Android signage players based on TV boxes as below are incredibly cost effective if you want to put up a screen for minimal cost, and there’s next to nothing inside to fail, unlike in a more conventional large PC. These things don’t even have a fan.
It’s a good fit for digital signage as unlike Windows it doesn’t put dialogue boxes on the screen asking you to do an update along with other things you don’t want appearing on your screens.
Enough people use Android to be familiar enough with it to be able to add it to their network without any difficulties.
It’s a free operating system so there are no licencing costs. If it does an update it normally takes minutes rather than hours, but updates are easily switched off.
Hardware using Android covers all bases so there’s plenty of options. There are the obvious tablets that make perfectly good small self contained signage players while taking up little room, but it’s also used in devices such as kiosks.
Android is now available built into television sets, and will almost certainly appear in more and more of them in the future. A TV with a built in signage player is a nice all in one solution, just bolt the TV to the wall, plug it in and it’s ready to go, subject to configuring it.
Android itself sits on top of a locked down Linux kernel, so has long standing reliable foundations. The downside to the locked down system is that it makes doing simple tasks like programmatically rebooting the device pretty much impossible unless it’s rooted.
Being able to reboot the device automatically is a good way to freeing up memory each day or week.
Devices like TV boxes, TV sticks and Android TVs while having a Full HD screen or claimed 4k output often appear to run their web browser at very low resolution, usually something like 1280 x 800 pixels.
This is due to them being configured with a high DPI (dots per inch) settings. This makes everything jumbo size as it’s designed to be viewed on a TV from ten foot away.
It’s possible to change the DPI settings to get a higher resolution display as shown in the screen photo above but not through any of the standard user accessible settings or menus. Small text looks a bit blurred as well at higher resolutions.
Signage displays don’t generally show lots of tiny text applications like spreadsheets as like a TV they’re often viewed from a distance so running at a low 1280 x 800 resolution with large fonts is perfectly fine for most uses and remember TV boxes are incredibly low cost.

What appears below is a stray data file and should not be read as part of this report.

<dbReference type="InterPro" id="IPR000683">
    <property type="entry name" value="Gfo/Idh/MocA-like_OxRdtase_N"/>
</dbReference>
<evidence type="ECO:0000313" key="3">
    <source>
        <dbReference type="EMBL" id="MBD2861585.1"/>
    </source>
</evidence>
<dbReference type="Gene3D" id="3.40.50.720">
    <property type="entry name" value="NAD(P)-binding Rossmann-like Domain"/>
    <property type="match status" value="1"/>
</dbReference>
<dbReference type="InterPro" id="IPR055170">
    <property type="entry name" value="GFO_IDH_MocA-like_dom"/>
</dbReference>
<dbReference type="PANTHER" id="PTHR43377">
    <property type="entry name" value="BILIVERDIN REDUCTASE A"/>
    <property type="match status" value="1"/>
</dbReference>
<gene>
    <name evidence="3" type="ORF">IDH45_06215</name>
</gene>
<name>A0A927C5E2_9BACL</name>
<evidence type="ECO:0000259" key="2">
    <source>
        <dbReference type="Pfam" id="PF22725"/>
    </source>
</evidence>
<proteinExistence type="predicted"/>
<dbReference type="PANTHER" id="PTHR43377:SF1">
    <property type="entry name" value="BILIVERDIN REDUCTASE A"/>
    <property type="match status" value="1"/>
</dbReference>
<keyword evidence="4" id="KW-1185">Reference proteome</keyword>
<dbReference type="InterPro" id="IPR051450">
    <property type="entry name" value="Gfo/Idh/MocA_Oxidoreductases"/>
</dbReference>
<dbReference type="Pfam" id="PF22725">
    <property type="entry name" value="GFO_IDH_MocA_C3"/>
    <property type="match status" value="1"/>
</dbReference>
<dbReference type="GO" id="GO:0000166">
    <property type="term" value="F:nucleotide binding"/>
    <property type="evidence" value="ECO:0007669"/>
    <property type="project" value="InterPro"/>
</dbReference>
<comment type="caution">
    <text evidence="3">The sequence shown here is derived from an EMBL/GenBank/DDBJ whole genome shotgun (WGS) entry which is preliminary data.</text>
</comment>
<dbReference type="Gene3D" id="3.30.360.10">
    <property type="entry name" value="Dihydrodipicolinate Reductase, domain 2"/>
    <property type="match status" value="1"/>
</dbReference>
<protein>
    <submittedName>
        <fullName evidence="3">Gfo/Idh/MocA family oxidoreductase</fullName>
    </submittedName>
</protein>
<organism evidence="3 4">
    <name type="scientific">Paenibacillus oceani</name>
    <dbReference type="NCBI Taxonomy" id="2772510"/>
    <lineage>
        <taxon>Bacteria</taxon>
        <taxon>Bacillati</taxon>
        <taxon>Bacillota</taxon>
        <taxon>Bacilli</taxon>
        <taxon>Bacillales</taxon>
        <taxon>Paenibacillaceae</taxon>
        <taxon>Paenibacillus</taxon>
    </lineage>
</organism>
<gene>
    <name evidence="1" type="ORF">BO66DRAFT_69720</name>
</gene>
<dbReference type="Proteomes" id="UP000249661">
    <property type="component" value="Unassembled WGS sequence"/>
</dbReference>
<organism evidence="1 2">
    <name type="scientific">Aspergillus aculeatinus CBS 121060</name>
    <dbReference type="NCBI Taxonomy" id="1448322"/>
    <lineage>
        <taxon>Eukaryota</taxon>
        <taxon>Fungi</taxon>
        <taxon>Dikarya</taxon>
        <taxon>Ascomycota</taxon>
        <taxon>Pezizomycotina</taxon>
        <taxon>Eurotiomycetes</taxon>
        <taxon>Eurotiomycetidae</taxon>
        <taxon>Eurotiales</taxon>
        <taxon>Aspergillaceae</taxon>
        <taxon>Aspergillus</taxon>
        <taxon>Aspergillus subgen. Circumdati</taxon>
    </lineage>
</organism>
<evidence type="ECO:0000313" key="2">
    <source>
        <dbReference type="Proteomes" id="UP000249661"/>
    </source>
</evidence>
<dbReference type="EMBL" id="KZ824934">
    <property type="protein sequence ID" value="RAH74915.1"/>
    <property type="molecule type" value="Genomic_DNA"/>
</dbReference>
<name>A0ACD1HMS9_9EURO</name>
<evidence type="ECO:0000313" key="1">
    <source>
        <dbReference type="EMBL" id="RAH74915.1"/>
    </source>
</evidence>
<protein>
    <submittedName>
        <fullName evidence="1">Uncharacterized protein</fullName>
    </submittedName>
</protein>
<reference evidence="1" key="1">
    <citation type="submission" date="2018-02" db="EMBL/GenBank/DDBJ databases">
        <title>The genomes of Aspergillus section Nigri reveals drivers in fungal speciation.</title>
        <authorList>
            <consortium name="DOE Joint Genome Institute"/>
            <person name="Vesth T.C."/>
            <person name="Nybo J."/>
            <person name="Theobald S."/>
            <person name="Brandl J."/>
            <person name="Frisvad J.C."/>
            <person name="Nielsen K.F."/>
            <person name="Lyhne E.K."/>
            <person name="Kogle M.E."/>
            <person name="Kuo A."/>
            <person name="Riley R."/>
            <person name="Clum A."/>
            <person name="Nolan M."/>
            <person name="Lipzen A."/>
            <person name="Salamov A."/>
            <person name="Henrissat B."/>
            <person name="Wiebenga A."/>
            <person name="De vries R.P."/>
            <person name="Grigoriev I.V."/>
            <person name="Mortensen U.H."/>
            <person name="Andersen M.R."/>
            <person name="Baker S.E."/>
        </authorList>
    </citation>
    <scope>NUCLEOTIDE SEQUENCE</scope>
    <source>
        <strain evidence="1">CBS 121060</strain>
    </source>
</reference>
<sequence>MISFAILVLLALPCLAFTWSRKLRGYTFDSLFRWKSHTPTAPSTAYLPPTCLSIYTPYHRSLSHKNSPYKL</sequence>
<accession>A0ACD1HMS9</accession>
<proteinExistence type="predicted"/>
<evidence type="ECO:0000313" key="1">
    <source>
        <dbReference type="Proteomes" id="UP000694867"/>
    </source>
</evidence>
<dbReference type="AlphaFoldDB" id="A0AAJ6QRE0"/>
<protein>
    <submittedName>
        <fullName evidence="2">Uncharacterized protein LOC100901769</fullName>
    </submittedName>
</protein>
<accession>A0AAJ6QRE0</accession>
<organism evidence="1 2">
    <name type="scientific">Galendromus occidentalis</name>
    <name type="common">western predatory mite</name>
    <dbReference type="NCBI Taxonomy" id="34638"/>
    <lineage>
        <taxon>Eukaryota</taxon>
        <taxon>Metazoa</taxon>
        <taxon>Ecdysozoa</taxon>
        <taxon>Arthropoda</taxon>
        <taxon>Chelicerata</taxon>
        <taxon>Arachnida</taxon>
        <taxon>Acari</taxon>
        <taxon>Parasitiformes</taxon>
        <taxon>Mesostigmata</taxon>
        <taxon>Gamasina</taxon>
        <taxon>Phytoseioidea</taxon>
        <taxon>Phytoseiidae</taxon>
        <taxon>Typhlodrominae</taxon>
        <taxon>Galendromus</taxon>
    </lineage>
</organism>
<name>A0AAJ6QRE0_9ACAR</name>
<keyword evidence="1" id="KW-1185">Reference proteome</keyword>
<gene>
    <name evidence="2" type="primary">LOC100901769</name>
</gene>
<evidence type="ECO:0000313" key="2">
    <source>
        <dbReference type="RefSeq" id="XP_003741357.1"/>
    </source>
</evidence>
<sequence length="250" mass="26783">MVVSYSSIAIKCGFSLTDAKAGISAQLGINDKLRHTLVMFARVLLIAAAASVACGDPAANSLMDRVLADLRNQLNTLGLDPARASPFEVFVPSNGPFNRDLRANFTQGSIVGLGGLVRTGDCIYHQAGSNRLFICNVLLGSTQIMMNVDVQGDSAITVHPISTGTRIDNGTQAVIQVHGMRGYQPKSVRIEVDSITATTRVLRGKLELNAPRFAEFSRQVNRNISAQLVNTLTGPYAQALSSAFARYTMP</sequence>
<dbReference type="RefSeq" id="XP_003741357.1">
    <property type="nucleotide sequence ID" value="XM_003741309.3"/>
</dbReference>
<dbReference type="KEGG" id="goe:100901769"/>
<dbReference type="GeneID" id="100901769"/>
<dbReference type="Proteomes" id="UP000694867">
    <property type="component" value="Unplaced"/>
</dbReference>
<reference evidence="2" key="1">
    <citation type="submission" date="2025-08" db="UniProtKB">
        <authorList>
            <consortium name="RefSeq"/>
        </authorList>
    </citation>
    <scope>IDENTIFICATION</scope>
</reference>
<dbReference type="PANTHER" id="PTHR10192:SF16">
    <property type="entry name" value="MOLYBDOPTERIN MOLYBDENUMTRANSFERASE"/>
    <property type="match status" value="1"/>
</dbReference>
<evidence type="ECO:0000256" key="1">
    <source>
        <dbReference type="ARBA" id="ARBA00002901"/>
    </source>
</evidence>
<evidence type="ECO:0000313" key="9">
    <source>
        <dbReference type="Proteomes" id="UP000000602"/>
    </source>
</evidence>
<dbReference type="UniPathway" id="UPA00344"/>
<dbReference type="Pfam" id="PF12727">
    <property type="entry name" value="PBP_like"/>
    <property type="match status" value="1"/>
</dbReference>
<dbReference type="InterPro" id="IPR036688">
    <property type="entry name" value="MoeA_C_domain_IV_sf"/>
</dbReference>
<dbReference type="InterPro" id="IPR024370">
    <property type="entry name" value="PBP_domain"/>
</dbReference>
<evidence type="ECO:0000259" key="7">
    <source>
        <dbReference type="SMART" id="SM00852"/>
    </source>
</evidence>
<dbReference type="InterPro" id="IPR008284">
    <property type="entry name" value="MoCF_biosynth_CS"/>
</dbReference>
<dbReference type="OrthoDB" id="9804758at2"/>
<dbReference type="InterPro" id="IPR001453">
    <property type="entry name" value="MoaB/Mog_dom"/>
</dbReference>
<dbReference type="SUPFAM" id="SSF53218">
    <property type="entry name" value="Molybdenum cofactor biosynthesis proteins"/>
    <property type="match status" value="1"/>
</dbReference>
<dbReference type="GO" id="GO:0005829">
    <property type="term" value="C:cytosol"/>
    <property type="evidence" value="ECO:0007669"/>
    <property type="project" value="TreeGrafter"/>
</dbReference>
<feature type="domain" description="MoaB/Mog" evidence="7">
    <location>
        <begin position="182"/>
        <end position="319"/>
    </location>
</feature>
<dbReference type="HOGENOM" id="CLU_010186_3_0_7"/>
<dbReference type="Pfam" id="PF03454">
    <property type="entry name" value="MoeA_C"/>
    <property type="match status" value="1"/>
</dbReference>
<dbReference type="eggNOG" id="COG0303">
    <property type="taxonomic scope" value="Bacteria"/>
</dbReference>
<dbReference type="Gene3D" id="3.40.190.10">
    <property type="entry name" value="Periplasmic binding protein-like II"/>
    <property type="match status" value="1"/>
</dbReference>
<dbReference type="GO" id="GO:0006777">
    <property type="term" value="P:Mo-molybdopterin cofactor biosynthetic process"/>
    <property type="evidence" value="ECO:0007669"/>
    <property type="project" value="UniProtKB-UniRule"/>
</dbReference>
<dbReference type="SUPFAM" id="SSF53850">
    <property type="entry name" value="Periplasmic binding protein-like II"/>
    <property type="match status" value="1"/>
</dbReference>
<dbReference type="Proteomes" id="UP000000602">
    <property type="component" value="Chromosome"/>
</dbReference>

The photo below shows an Android media player and TV stick, both of which can be used as a very low cost signage players.
The small TV sticks can overheat due to their very small size and inadequate heatsinking on the processor so they need good airflow around them. I had to reduce the CPU clock speed on one to make it run cooler otherwise it would lock up fairly quickly!
I tested a generic cheap Android stick, different makes may or may not be better designed.
Android TV boxes usually have a wired network port which offers far better reliability than the built in wi-fi, so we would always recommend using that in preference to wi-fi.
Their small size and low component count also mean they use very little power so it’s not expensive to leave it running 24/7. The photo shows the board that’s fitted inside a typical Android media player.
Yes, the heatsink isn’t stuck on straight, it works though.
Most of the processors used in Android boards have all the video decoding built into the hardware so playing video shouldn’t present too much of a problem.
An Android player supplied by us will have the player software installed so all you need to do it put it on your network and sign in to your signage account. We can of course configure it for your account so you should be able to plug it in to a TV and your network and it will be ready to go.